How to raise multilingual kids overseas

An early start to language learning has been shown to enhance cognitive flexibility, thus helping children become better communicators and creative thinkers. It also offers the potential for broadening a child’s horizons later in life.

As a result, a 2009 study shows that one in five parents-to-be plan to bring up their child as bilingual, while more than nine in 10 parents believe in the importance of teaching children languages in today’s globalized societies. However, parents worldwide face many difficulties when raising children as multilingual.

Modern-day challenges

In multi-language education, there are several hurdles for parents, especially interracial or immigrant families who are unfamiliar with the local language, as well as parents who are hesitant to speak to their child in their mother tongue if isn’t widely spoken locally.

American writer and creator of Bilingual Monkeys, Adam Beck, explains the difficulties of raising bilingual kids in Japan: “If there isn’t sufficient exposure in the minority language, the child’s development will rapidly fall behind the relentless progress of the majority language.” Because Beck’s wife only speaks Japanese, he has to be a hands-on parent with his two kids when it comes to learning English.

Corey Heller, an American mother and founder of Multilingual Magazine shares a similar experience in raising three bilingual kids in Germany. “The problem with raising children in a non-native language in a country where the language is not spoken, is that things can get difficult—very difficult—if you aren’t keeping up with the language yourself.”

Hence, parents play a vital role in their children’s language education, whether they are living in their home country or elsewhere.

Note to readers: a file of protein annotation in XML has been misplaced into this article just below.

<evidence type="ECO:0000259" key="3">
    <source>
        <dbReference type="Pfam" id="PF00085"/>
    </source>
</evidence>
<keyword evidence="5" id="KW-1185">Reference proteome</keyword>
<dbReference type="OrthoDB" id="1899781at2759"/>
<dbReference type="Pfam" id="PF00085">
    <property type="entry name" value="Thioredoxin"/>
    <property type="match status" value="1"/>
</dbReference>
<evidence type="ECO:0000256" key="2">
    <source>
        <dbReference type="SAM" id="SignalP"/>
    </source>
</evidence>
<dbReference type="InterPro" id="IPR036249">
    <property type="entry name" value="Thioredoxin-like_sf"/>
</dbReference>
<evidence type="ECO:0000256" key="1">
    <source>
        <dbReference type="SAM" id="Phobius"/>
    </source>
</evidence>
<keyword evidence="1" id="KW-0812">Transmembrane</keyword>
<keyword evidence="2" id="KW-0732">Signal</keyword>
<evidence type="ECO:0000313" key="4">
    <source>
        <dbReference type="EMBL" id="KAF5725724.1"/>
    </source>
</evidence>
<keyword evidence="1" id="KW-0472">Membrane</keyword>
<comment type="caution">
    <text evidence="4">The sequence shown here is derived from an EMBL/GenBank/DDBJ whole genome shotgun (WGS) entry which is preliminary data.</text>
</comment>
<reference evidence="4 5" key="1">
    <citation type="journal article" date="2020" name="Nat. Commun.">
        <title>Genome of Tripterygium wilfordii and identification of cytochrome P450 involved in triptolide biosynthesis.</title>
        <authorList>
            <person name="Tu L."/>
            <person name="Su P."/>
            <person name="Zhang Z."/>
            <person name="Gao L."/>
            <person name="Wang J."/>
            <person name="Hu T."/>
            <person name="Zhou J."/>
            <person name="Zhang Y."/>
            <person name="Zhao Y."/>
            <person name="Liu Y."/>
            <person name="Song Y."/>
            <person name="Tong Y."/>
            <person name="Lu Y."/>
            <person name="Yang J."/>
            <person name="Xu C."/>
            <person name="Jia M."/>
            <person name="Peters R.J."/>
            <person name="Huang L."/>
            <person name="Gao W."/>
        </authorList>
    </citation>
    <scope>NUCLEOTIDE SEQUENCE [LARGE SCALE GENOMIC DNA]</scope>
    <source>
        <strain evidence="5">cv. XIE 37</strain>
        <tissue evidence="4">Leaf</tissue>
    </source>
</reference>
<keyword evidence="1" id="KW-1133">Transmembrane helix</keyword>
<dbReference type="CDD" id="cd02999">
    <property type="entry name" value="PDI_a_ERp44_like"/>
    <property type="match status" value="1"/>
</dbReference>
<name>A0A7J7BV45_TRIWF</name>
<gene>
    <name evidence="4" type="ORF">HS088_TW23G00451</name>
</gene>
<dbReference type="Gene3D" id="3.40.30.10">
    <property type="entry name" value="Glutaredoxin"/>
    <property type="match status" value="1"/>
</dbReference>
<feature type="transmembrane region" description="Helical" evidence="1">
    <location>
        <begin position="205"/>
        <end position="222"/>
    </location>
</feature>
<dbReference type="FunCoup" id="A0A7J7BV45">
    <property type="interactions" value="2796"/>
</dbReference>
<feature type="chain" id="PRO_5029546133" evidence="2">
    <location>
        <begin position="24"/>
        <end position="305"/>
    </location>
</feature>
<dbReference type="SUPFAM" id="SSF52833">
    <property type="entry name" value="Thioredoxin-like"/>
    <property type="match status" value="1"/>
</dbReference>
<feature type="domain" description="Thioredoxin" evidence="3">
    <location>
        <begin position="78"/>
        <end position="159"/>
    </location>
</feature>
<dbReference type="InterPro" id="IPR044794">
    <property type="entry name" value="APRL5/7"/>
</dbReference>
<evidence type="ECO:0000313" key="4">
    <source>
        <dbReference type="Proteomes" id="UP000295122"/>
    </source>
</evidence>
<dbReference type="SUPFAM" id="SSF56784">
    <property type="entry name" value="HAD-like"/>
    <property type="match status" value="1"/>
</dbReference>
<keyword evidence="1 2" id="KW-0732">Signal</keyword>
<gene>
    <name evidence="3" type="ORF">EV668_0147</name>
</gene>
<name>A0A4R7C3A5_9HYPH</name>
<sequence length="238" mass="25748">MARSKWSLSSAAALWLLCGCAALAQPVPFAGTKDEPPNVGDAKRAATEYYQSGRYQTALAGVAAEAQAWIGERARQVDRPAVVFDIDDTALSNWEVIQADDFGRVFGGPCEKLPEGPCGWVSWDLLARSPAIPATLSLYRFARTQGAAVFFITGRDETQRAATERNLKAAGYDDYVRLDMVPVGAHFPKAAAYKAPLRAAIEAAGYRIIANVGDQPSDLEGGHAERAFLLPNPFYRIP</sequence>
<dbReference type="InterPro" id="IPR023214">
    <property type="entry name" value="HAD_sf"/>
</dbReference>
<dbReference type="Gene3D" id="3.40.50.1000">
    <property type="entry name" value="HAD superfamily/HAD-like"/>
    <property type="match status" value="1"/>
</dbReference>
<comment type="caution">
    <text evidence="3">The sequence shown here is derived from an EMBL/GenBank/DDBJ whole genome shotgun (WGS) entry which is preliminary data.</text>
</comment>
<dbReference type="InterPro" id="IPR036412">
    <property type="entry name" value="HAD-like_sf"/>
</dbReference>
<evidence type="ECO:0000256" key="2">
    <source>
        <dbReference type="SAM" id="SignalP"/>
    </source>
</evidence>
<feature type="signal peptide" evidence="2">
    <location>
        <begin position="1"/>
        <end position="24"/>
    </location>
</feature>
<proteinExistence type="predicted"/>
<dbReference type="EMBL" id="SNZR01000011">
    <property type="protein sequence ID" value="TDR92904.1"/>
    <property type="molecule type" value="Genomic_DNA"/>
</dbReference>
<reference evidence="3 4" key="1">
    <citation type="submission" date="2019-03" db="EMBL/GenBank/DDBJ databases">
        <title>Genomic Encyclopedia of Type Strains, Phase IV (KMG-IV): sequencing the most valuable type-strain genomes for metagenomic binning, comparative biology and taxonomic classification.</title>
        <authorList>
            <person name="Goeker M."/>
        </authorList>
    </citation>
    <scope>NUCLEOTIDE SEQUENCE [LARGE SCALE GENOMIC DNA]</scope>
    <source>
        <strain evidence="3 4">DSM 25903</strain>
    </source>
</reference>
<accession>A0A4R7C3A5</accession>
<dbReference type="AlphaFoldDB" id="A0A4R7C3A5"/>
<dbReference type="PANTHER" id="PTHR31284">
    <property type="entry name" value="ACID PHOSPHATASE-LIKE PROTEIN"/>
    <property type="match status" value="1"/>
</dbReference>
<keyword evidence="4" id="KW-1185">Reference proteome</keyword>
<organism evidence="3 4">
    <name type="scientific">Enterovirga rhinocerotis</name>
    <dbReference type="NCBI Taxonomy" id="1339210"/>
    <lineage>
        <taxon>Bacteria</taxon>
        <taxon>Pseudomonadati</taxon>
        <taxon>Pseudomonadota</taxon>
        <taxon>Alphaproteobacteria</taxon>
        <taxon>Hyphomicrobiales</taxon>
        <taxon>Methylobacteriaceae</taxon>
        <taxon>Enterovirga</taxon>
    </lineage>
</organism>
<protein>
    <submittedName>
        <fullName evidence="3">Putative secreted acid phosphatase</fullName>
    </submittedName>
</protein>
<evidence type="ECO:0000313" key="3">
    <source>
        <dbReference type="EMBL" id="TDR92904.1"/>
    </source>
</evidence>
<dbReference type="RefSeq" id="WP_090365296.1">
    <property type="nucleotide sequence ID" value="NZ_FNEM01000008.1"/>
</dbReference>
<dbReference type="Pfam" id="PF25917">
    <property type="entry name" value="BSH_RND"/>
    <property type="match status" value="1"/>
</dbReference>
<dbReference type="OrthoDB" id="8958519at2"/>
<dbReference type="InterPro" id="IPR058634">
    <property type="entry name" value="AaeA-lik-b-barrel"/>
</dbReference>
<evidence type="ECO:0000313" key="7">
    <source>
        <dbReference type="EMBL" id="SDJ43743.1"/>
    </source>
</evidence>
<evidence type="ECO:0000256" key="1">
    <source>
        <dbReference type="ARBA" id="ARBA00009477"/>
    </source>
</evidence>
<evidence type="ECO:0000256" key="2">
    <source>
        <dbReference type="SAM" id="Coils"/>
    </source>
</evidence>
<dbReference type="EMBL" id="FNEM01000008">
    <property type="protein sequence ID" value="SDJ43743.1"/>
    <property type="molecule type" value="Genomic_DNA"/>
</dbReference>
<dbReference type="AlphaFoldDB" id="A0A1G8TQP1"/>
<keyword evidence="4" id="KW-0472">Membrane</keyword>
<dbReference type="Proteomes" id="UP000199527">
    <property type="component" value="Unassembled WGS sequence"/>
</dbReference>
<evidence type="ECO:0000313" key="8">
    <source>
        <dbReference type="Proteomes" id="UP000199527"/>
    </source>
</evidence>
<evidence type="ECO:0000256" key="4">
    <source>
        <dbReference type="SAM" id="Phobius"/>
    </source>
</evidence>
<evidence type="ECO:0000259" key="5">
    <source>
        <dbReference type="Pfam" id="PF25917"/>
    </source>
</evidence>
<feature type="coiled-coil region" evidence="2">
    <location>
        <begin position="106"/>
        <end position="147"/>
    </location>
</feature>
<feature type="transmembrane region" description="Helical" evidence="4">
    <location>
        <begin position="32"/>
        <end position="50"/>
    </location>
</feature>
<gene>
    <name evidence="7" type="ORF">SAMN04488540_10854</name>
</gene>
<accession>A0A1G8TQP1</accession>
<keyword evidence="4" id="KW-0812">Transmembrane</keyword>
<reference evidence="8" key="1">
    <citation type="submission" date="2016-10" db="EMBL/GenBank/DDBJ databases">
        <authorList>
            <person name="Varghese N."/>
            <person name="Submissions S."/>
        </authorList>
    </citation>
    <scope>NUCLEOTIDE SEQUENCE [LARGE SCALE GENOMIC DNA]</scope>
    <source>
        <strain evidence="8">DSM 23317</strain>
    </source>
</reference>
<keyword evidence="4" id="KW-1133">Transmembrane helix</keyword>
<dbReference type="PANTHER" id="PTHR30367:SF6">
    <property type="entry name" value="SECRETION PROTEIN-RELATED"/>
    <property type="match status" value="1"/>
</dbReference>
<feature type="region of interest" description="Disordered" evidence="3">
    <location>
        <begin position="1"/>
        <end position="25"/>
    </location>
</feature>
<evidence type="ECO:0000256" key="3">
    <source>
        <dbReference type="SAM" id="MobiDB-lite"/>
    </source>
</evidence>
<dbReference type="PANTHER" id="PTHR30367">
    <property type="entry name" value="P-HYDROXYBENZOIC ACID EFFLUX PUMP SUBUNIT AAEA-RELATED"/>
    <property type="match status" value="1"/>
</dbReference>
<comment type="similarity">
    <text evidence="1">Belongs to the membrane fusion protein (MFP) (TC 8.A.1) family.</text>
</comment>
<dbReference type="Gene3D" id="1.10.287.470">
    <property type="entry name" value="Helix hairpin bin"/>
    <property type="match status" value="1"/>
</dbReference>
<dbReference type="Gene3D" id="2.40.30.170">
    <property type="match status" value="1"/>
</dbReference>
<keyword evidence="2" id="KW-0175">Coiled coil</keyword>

Tips for parents and parents-to-be

1) Maximize exposure to the minority language.

Great communication starts at home. From day-to-day conversations to family gatherings, speaking in the minority language can greatly benefit the child. Ana Mumy, a trilingual speech language pathologist, adds that “Children need to hear both quantity and quality language input to have strong language skills. Parents are the primary individuals who can provide the language input needed in the native language.”

Similarly, a study conducted by UNESCO about multi-language education reiterated that, to retain their mother tongue while living overseas, children whose first language is not the medium of instruction in that country must continue having interactions with their family in their first language. At the same time, ongoing formal instruction is necessary for the development of the child’s reading and writing skills in the minority language.

If immigrant parents want their children to master the local language, they need to devote time and effort to learning and practicing the language at home, too.

2) Be creative and make learning fun.

The child’s engagement should be a priority. They should see the learning process as a fun way to spend more quality time with their parents. Set some time every day to read books, tell stories, play games or listen to music in the second language.